The Superman Conundrum
By Rev. Dr. Fritz Ritsch
Matthew 4: 1-11
I have a fantasy. The fantasy is “What if I was Superman?” If I was Superman, with my red cape and blue tights and the big S on my chest, I could solve all the world’s problems. I could stand against injustice everywhere. I could round up all the dictators and terrorists just like that and toss them into the Phantom Zone where they belong. I could make everyone distribute food and wealth fairly. I could eliminate poverty! I could probably even end war altogether. I’d even be impervious to nuclear weapons and I could make all weapons and armies obsolete. I could bring about peace in our time!
Of course, some people might not like it. Some people might raise questions about how I got appointed judge and jury. They might prefer to make their own decisions rather than me make them for them. But look, they’ve had their chance. I’m a good person with a strong moral center, a good Christian, a believer in social justice and fairness and democracy. Just give me the power, and I’ll straighten everything out.
That’s the temptation that Satan throws at Jesus when he says, I’ll let you rule the world if only you bow down and worship me. Jesus Christ, Superman!
I can’t imagine that Satan tempted Jesus in such a ham-handed fashion. To tell Jesus “Oh, you can rule the world if only you worship Satan” is totally unlike the serpent in the Garden of Eden of whom we are told he was “the subtlest creature in the Garden.” Satan’s whisper would have been much more indirect. It would have appealed to Jesus’ heart, to the way he loved people, to the pain he felt about their suffering. It might perhaps have gotten to his almost hidden, but real, ambivalence about God’s plan for him. It’s an ambivalence we will see in the Garden of Gethsemane, where Jesus wonders if God could take the cup of suffering away from him. “Does it have to really be this way?” Jesus wonders. Do I really have to die? Is this really the best and most sensible and practical way to bring people back into right relationship with God and one another?
Satan would have tempted Jesus through his compassion and also Jesus’ well-recorded impatience. Jesus was in a hurry, maybe because he knew his time was short. But it was also because he saw suffering and need everywhere, and it hurt him; and it especially hurt him when it was caused by other humans. He had no patience for politics; and subtlety was not his strong suit either. He had a bad habit of saying exactly what he thought about people who abused power or neglected love. Satan would have used that. “Why submit to these idiotic rulers like the high priest and Pontius Pilate—or even Caesar for that matter? Why let such meager, evil men kill you? You are more powerful than all of them! Make them bend to your will! Make them do what is right!”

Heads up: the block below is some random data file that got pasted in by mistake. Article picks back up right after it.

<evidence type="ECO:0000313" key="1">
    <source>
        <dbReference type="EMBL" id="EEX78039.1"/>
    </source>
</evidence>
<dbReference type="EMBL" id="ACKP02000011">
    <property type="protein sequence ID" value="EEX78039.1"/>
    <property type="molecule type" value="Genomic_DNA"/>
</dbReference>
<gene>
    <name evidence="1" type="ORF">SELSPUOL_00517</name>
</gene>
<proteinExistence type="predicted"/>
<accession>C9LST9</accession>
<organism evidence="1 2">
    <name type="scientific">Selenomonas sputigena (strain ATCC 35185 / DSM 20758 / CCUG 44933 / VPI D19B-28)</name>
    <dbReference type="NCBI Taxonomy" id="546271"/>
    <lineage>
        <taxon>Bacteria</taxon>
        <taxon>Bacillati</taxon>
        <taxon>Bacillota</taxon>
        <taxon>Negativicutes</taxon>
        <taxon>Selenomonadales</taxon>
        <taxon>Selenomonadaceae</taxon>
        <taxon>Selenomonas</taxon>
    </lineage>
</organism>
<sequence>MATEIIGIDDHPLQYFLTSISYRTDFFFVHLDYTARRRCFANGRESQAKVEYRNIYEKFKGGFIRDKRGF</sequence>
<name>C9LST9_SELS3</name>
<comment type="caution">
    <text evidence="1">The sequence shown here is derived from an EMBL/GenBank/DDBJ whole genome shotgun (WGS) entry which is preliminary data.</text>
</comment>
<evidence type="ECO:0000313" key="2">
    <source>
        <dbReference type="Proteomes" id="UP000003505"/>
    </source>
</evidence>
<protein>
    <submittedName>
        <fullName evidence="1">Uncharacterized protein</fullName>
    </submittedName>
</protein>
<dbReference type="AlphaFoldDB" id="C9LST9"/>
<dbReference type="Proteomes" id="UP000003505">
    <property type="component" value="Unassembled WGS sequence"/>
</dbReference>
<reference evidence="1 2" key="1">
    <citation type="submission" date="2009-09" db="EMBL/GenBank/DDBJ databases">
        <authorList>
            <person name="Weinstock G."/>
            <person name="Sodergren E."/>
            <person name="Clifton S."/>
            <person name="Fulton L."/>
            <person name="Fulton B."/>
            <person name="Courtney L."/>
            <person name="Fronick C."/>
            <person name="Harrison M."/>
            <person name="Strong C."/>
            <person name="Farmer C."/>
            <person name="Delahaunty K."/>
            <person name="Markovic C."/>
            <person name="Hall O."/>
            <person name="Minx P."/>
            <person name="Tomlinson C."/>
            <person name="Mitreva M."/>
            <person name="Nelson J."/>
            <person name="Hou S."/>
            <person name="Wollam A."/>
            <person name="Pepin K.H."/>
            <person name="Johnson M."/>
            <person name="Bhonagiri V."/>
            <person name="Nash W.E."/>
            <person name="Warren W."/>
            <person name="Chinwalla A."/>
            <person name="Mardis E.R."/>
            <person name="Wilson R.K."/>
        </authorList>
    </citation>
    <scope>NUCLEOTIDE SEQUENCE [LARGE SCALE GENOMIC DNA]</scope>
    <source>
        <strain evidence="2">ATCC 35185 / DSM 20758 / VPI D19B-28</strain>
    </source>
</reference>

You can see why that would be very tempting.
But Jesus doesn’t buy it. His response to Satan’s offer to rule the world is:
“It is written,
‘Worship the Lord your God, and serve only God.’”
The first two temptations are about Jesus helping himself. In the first, he’s tempted to feed himself; in the second, he’s tempted to save himself from harm. But in this third temptation, he’s tempted to give up on God, to place himself on the pedestal, to play the role of God himself. Where is God? We have all these problems and no solutions. It’s time to give up on God and look to ourselves for all the answers.
I think the reason this is last temptation in the desert in Matthew is that this isn’t really so much a temptation for Christ: it’s a temptation for those of us left on earth after Jesus’ earthly life. It’s a temptation for Christ’s body, the church.
This is the temptation the post-resurrection church continues to face every day. We are waiting for Jesus to return and solve all the world’s problems once and for all. But in the meantime, what are we supposed to do? We know that on the one hand, to do nothing in the face of all the world’s ills is irresponsible and un-Christian and a denial of the entire witness of Scripture. But on the other hand, seeking to solve all the world’s problems can become obsessive, overwhelming.
The temptation is to get impatient and to think that since God isn’t solving all these problems right away, it’s up to us. We stop trusting God, and we start to trust ourselves.
This leads us to the sin of egoism, to the Superman obsession. It looks like God has left it up to us to solve the world’s problems! Maybe conversion is the answer—even if it’s forced, through passing Christian laws, whatever those are, and making this a Christian country. This is what drives the Dominionists, a group of Christians who believe it is their job to make the United States a Christian country, by force if necessary and certainly by squelching dissenting voices. This kind of thinking is similar to the way that rebellious First Century Jews thought about how to solve the Roman problem—overthrow them and assert a Jewish state! But this solution is precisely the one that Jesus rejects when he rejects the option of becoming a worldly king. Political solutions are helpful, but they aren’t the ultimate solution.